Manama: Kuwait’s interior ministry said that 287 candidates would be running in the parliamentary elections on Saturday.
Initially, 455 people signed up their names in the five electoral districts in the national polls for parliamentary seats, but 128 later pulled out of the race and 40 were barred by the committee tasked with verifying the eligibility of the candidates.
The disqualifications were based on the security records and on the reputations of the hopefuls.
Some candidates were barred for not fulfilling the procedural requirements, including the physical presence to submit the application.
Several candidates who were barred by the committee resorted to the administrative court, launching a legal battle with the government that reached in some cases the Court of Cassation, the highest court in the country.
According to the figures released by the ministry, 72 people registered their names in the first district, but 13 withdrew and seven were barred, leaving only 52 candidates.
In the second district, 61 submitted applications, 12 pulled out and five were disqualified, keeping only 44 in the contest.
In the third district, 54 candidates will run, down from the 66 who signed up, after seven pulled out and five were barred.
The fourth district will field 68 candidates following the withdrawal of 37 and the disqualification of 11 from the initial figure of 116 hopefuls.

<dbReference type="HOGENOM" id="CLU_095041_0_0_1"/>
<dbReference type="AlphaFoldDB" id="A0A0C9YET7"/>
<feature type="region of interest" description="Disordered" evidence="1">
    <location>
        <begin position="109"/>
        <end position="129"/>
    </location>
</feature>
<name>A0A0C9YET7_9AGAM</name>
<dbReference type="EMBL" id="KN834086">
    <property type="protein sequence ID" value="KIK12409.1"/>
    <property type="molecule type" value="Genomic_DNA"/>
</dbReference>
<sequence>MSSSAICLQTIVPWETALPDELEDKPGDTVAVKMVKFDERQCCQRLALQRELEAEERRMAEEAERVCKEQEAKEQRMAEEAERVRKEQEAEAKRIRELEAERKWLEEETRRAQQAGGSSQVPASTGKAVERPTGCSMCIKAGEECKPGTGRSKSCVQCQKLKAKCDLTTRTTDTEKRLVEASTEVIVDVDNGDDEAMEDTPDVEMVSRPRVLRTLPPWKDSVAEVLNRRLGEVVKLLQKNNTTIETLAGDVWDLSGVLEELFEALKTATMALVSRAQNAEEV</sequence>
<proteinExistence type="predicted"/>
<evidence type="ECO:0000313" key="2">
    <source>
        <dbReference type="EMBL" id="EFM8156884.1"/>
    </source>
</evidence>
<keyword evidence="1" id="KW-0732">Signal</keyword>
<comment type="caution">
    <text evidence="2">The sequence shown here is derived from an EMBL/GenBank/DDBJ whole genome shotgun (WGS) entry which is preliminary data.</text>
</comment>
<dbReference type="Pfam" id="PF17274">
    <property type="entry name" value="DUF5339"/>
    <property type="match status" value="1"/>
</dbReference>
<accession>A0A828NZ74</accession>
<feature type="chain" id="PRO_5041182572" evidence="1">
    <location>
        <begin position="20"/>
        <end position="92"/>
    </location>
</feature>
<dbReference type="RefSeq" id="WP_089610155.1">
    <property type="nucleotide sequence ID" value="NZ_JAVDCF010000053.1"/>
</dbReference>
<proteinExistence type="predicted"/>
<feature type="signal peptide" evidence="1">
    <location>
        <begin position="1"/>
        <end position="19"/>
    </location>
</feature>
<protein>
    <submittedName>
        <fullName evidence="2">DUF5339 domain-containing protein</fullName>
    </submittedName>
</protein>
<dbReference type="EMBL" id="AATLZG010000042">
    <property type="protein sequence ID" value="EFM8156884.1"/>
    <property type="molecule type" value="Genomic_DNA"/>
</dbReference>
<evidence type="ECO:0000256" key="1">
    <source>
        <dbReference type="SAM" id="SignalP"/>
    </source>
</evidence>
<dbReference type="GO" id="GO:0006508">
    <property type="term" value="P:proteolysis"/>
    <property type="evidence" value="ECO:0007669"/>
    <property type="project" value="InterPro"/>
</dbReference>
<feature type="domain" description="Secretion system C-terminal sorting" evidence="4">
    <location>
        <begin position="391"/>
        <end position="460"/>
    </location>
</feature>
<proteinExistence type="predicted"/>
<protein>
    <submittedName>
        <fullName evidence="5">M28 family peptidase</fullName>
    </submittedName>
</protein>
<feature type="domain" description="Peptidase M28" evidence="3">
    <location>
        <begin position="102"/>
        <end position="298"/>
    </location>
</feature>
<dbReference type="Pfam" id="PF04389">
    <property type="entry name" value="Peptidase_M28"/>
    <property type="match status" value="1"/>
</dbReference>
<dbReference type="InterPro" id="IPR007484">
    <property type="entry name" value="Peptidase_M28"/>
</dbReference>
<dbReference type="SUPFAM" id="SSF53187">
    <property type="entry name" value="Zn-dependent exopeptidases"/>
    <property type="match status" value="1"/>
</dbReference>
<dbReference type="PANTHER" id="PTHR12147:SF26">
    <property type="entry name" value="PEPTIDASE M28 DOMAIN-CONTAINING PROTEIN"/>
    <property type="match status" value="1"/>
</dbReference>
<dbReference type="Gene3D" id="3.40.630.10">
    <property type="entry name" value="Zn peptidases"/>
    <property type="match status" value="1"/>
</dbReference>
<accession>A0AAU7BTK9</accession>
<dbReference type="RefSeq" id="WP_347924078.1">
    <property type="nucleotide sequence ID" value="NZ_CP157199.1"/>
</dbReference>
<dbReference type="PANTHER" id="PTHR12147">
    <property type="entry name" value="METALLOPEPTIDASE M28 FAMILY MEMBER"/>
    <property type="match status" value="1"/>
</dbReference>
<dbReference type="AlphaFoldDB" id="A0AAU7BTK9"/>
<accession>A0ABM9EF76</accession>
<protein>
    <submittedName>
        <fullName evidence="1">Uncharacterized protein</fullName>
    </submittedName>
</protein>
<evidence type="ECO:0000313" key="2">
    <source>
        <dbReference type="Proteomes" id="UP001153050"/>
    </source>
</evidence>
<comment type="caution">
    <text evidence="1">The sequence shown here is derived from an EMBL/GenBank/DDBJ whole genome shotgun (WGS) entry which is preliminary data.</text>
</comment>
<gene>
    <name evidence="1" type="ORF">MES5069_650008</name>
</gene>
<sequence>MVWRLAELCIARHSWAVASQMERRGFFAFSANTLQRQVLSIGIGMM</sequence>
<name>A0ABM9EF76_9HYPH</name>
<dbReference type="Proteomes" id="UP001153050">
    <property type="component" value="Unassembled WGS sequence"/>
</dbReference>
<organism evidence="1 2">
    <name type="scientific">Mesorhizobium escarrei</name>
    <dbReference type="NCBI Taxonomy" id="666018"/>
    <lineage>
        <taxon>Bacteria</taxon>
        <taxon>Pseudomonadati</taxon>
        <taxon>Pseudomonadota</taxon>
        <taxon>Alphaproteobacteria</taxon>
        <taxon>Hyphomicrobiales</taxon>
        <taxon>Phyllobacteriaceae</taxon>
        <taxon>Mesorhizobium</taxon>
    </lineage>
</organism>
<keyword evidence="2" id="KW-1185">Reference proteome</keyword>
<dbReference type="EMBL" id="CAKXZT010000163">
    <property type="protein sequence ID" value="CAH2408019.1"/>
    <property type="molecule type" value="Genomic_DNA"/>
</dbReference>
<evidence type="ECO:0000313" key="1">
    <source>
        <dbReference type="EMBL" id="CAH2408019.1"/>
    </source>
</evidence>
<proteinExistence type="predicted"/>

In the fifth district, 140 people submitted their candidacy, but 59 later decided not to run and 12 were not allowed to contest, leaving the total of candidates at 69, the highest figure.
Out of the 287 candidates, 14 are women, the second lowest figure since women were allowed to vote and run in parliamentary elections.
The highest figure was 28 in 2006 when women ran for the first time, followed by 27 in 2008, and 23 in February 2012.
Reports in Kuwait said that 79 former lawmakers would be seeking re-elections to the parliament. They include 41 from the outgoing parliament dissolved in October and 38 from previous parliaments.
Around 30 of the candidates are described as opposition figures and 25 of them are former lawmakers.
The opposition boycotted the elections in 2013 to protest the amendment of the electoral law that slashed the number of candidates a voter could elect from four to one.
The opposition, mainly a combination of Islamists and tribal figures, claimed that the amendment was meant to reduce its influence, but the government insisted that it wanted to follow international standards of “one person, one vote.”
Two brothers, Hussain Al Qallaf and Fakher Al Qallaf, will be fighting for seats in the first district, alongside 10 members of the outgoing parliament and nine former lawmakers from previous parliaments.